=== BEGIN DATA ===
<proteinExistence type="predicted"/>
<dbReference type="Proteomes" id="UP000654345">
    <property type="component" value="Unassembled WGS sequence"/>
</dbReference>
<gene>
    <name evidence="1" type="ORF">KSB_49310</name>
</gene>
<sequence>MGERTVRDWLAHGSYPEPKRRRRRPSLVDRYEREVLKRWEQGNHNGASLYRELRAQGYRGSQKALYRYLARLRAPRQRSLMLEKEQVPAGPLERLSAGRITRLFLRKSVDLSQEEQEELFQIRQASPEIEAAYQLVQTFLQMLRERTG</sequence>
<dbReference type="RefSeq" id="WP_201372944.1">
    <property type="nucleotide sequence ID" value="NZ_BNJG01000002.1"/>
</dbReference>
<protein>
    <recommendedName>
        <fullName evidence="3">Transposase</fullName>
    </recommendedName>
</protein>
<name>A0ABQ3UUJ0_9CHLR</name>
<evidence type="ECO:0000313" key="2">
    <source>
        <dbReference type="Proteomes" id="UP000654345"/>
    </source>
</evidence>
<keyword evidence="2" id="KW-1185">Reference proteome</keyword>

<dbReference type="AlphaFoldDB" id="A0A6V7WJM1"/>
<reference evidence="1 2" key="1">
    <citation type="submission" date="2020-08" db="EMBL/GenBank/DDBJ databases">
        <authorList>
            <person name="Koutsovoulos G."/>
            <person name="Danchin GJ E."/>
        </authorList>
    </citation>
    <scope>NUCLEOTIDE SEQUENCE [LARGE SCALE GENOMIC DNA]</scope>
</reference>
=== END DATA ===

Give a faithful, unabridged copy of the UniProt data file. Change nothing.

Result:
<proteinExistence type="predicted"/>
<dbReference type="Proteomes" id="UP000654345">
    <property type="component" value="Unassembled WGS sequence"/>
</dbReference>
<gene>
    <name evidence="1" type="ORF">KSB_49310</name>
</gene>
<sequence>MGERTVRDWLAHGSYPEPKRRRRRPSLVDRYEREVLKRWEQGNHNGASLYRELRAQGYRGSQKALYRYLARLRAPRQRSLMLEKEQVPAGPLERLSAGRITRLFLRKSVDLSQEEQEELFQIRQASPEIEAAYQLVQTFLQMLRERTG</sequence>
<dbReference type="RefSeq" id="WP_201372944.1">
    <property type="nucleotide sequence ID" value="NZ_BNJG01000002.1"/>
</dbReference>
<protein>
    <recommendedName>
        <fullName evidence="3">Transposase</fullName>
    </recommendedName>
</protein>
<name>A0ABQ3UUJ0_9CHLR</name>
<evidence type="ECO:0000313" key="2">
    <source>
        <dbReference type="Proteomes" id="UP000654345"/>
    </source>
</evidence>
<keyword evidence="2" id="KW-1185">Reference proteome</keyword>

<dbReference type="AlphaFoldDB" id="A0A6V7WJM1"/>
<reference evidence="1 2" key="1">
    <citation type="submission" date="2020-08" db="EMBL/GenBank/DDBJ databases">
        <authorList>
            <person name="Koutsovoulos G."/>
            <person name="Danchin GJ E."/>
        </authorList>
    </citation>
    <scope>NUCLEOTIDE SEQUENCE [LARGE SCALE GENOMIC DNA]</scope>
</reference>